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Is the climate change debate being hijacked by the ongoing search for a technological fix, the idea that will solve all our problems? US commentator Auden Schendler certainly thinks so, and has railed against this view in a recent column.
But is this view fair? The strongest argument against a movement away from our current high emissions technologies in Australia is the price of alternative technologies. Whether we like it or not, coal, gas and oil are cheap and the alternatives are still expensive. Proponents of alternative technologies argue that the price of these technologies will fall rapidly with volume, scale and experience. No doubt this is true, but these prices do need to fall to be competitive in the long term.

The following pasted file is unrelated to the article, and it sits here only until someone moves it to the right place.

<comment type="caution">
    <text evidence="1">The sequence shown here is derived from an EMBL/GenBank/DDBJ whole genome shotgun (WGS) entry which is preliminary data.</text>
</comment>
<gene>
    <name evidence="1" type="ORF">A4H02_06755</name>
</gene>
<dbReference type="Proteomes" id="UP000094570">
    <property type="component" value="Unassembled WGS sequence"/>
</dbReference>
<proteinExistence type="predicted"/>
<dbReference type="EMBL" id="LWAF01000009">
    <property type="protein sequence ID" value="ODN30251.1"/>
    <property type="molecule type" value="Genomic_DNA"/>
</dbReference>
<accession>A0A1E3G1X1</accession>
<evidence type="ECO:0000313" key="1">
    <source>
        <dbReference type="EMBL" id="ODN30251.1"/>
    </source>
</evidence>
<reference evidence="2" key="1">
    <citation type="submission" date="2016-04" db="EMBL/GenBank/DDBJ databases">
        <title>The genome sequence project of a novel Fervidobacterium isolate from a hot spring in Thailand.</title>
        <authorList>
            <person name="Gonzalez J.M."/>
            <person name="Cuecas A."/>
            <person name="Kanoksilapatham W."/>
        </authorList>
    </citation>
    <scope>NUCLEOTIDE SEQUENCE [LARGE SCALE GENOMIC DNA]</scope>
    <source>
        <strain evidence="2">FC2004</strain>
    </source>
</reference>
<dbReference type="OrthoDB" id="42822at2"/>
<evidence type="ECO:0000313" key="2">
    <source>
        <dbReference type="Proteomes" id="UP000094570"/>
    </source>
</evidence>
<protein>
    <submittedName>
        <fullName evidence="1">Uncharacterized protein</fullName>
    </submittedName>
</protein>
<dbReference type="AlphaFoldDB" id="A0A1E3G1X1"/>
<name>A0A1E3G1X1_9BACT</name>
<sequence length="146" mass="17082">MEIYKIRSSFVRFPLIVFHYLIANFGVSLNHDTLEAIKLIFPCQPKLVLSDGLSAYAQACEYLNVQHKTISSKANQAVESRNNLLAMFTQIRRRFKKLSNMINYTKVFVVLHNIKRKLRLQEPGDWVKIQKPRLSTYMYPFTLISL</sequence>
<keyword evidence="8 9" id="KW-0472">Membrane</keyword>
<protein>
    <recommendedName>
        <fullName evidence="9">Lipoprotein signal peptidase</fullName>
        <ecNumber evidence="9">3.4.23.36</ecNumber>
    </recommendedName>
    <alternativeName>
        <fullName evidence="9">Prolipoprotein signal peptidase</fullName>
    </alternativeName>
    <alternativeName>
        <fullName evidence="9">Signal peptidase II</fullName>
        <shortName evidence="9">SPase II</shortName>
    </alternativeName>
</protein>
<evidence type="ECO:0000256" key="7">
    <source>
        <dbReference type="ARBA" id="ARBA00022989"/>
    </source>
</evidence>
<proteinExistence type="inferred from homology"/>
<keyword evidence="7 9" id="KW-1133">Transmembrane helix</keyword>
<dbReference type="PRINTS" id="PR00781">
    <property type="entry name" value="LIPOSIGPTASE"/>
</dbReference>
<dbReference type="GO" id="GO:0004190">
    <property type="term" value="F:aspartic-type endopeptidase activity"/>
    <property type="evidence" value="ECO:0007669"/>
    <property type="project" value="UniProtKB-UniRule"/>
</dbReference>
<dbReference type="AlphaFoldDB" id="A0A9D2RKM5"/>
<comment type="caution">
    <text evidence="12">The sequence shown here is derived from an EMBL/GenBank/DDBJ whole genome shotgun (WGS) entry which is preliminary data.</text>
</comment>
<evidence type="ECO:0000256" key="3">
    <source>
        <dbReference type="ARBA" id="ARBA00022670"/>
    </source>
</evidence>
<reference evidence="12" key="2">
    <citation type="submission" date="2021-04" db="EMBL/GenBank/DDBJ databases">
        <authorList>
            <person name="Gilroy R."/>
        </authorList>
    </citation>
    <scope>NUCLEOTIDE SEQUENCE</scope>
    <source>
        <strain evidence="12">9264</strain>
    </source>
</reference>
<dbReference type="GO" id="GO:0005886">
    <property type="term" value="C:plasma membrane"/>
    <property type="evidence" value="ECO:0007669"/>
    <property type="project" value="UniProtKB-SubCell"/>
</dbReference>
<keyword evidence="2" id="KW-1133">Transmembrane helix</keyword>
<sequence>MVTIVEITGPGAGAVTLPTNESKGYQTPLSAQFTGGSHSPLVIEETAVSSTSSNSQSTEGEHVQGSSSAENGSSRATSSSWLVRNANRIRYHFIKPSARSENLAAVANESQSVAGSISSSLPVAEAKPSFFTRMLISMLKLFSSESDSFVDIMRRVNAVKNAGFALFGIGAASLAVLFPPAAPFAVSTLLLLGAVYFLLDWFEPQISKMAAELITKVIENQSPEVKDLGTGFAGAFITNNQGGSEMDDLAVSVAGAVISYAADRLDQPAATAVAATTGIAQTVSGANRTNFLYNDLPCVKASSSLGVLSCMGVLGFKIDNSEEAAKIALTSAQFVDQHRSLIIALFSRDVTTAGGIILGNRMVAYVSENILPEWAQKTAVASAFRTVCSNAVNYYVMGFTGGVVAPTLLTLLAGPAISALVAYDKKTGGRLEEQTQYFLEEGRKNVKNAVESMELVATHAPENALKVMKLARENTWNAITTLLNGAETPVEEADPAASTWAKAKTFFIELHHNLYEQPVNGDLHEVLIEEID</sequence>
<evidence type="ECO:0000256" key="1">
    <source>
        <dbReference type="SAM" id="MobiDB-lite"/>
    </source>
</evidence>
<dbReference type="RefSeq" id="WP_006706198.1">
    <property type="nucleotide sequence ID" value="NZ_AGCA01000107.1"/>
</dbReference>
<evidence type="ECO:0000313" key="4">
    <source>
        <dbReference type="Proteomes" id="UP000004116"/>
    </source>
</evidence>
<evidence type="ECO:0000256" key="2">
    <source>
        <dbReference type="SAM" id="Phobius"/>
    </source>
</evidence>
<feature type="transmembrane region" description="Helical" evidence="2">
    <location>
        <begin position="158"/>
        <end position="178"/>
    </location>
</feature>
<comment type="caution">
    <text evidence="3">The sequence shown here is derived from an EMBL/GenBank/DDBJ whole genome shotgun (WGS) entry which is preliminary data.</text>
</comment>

But maybe, just around the corner, there is the breakthrough technology, the clean energy technology that has the clear potential to replace dirtier technology. In the early 20th century, one of the world’s important industries was the distribution of natural ice. Engineers worked long and hard on improved means of preserving ice. Then one day, in Geelong, mechanical refrigeration was invented to help ship meat to Europe. Sometimes breakthrough technologies matter.
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